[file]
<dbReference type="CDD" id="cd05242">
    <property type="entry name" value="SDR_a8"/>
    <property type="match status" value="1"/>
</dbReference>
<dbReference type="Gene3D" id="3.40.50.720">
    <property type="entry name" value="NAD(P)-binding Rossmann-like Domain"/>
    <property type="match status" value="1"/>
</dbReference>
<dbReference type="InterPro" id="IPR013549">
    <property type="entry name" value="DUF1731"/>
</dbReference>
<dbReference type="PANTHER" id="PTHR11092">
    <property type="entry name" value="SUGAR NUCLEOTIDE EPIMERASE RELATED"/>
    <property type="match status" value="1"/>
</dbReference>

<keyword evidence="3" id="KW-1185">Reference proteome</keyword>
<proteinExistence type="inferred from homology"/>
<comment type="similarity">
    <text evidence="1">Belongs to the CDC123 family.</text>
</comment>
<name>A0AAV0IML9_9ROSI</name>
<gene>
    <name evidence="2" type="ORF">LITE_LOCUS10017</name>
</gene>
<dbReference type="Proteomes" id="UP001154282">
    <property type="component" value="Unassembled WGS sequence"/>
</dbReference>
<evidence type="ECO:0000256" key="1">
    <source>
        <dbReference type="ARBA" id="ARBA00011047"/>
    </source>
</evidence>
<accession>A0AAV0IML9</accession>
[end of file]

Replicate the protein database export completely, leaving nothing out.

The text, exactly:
<dbReference type="CDD" id="cd05242">
    <property type="entry name" value="SDR_a8"/>
    <property type="match status" value="1"/>
</dbReference>
<dbReference type="Gene3D" id="3.40.50.720">
    <property type="entry name" value="NAD(P)-binding Rossmann-like Domain"/>
    <property type="match status" value="1"/>
</dbReference>
<dbReference type="InterPro" id="IPR013549">
    <property type="entry name" value="DUF1731"/>
</dbReference>
<dbReference type="PANTHER" id="PTHR11092">
    <property type="entry name" value="SUGAR NUCLEOTIDE EPIMERASE RELATED"/>
    <property type="match status" value="1"/>
</dbReference>

<keyword evidence="3" id="KW-1185">Reference proteome</keyword>
<proteinExistence type="inferred from homology"/>
<comment type="similarity">
    <text evidence="1">Belongs to the CDC123 family.</text>
</comment>
<name>A0AAV0IML9_9ROSI</name>
<gene>
    <name evidence="2" type="ORF">LITE_LOCUS10017</name>
</gene>
<dbReference type="Proteomes" id="UP001154282">
    <property type="component" value="Unassembled WGS sequence"/>
</dbReference>
<evidence type="ECO:0000256" key="1">
    <source>
        <dbReference type="ARBA" id="ARBA00011047"/>
    </source>
</evidence>
<accession>A0AAV0IML9</accession>